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Georgia’s General Assembly passed significant legislation last month to amend Section 51-12-33 of the Official Code of Georgia Annotated—known colloquially as the “Apportionment Statute”—which will cure the well-publicized impacts of the Georgia Supreme Court’s 2021 decision in Alston & Bird, LLP v. Hatcher Management Holdings, LLC, 312 Ga. 350, 862 S.E.2d 295 (2021).

The Georgia House approved the amendment to the Apportionment Statue—House Bill 961—unanimously in early March. The Georgia Senate approved the same amendment to Section 51-12-33 at the close of the legislative session. The Governor is expected to soon sign it into law, upon which the new statute will take effect.

House Bill 961 serves to unwind the Supreme Court’s holding in Hatcher Management and now again permits apportionment of damages among both parties and non-parties regardless whether there are one or more defendants named in the litigation.

The Hatcher Management Decision:

In Hatcher Management, the Georgia Supreme Court interpreted the existing version of the Apportionment Statute to permit apportionment of damages only in litigation involving multiple named defendants. Stated another way, apportionment was not available to a litigant who was named as the sole defendant in a dispute, or who ultimately found themselves as the sole remaining defendant, regardless of that single-defendant’s actual degree of fault. 

The Court further found that this limitation on single-party cases applied even where a jury or trier-of-fact expressly determined that a non-party was also at fault. In practical terms, and had the Court’s recent interpretation of the Apportionment Statute remained, single-named defendants in Georgia litigation faced liability for the entirety of a damage award (minus only whatever proportion could be attributed to the plaintiff), regardless of other non-parties’ liability for a portion of those same damages.  

The Georgia Supreme Court reached this decision through a literal reading of subsection (b) of the Apportionment Statute. Although subsection (b) permits the reduction of damages in proportion to the fault of any non-party, the subsection applies only where “an action is brought against more than one person[.]” The Court compared this qualification to language in other subsections of the statute, which refer to actions “brought against one or more persons[.]” See, e.g., O.C.G.A. 51-12-33(a).  In the Court’s words, this was a “critical textual difference” between subsection (b) and other provisions in the Apportionment Statute.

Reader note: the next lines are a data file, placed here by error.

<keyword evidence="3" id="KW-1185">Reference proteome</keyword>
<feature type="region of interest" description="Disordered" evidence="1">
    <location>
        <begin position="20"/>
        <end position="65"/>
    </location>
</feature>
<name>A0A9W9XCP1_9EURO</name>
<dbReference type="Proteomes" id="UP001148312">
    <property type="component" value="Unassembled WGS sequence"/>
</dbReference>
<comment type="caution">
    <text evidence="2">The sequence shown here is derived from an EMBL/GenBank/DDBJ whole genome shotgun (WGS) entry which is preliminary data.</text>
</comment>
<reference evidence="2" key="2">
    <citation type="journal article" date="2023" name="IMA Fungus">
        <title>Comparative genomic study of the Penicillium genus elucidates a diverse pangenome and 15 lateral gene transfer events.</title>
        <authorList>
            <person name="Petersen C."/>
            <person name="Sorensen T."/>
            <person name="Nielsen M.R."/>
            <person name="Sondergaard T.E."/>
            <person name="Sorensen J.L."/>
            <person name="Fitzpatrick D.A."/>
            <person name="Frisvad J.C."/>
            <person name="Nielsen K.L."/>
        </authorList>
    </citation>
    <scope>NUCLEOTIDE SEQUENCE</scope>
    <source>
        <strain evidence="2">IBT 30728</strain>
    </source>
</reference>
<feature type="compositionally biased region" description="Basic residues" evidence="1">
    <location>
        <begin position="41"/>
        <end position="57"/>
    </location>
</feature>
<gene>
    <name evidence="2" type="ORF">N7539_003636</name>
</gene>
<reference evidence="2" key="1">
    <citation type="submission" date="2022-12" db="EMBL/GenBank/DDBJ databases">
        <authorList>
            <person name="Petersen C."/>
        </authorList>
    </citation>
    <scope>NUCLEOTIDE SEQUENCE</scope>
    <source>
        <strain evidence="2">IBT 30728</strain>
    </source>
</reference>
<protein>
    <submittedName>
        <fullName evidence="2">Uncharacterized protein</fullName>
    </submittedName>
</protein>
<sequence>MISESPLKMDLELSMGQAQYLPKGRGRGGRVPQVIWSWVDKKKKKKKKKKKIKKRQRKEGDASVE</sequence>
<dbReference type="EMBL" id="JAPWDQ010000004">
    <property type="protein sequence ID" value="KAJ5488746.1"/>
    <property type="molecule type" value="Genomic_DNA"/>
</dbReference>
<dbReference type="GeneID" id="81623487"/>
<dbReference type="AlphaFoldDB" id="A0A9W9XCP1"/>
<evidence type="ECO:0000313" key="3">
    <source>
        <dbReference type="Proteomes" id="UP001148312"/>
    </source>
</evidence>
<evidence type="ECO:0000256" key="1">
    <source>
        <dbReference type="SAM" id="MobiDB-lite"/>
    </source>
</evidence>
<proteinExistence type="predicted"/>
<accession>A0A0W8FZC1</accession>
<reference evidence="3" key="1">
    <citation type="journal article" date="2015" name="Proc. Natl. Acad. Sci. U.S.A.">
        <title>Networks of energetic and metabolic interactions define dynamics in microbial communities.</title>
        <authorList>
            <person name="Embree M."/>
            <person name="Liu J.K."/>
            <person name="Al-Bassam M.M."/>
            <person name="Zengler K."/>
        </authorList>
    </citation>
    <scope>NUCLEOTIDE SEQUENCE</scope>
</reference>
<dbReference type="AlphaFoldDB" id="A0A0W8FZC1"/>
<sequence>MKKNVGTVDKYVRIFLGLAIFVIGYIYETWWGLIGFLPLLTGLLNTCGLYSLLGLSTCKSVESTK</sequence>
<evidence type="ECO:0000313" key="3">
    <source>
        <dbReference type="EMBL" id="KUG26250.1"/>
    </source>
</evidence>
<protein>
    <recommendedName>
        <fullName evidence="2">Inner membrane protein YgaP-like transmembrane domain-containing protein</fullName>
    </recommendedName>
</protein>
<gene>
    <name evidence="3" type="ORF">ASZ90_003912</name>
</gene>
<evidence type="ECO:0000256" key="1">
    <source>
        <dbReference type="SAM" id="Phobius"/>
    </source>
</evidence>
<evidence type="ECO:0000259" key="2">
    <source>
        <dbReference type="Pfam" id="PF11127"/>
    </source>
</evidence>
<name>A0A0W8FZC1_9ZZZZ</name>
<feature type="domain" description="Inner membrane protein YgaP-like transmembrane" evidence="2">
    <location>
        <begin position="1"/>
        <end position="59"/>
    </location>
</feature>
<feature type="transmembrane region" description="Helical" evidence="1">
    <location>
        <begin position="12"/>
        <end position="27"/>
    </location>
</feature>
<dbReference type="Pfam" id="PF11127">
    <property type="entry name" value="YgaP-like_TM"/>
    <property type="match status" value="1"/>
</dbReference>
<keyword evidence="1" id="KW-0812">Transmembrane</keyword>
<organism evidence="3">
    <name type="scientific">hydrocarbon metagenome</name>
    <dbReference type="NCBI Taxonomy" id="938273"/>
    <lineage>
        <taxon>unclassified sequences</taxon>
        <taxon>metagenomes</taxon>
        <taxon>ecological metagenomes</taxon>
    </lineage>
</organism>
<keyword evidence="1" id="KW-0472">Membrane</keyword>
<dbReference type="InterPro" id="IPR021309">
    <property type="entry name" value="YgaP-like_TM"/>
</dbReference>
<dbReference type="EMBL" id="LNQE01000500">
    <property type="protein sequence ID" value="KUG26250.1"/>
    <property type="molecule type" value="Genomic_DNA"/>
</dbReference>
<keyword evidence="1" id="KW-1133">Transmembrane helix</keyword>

More on the Hatcher Management decision can be found here

Amendment to the Apportionment Statute

House Bill 961 amends Section 51-12-33 to resolve the “critical textual difference” the Supreme Court identified between subsection (b) and the Statute’s other sections. The amended statute revises the “more than one person” language in subsection (b) so that apportionment in Georgia now is clearly available in “action[s] brought against one or more persons[.]” 

This seemingly innocuous change has significant impacts for Georgia litigants, particularly those single-named defendants who may otherwise have faced the very real possibility of liability for a full damage award with no apportionment to other non-parties who are found to be at fault. 

The full text of House Bill 961 is available here.

This document provides a general summary and is for information/educational purposes only. It is not intended to be comprehensive, nor does it constitute legal advice. Specific legal advice should always be sought before taking or refraining from taking any action.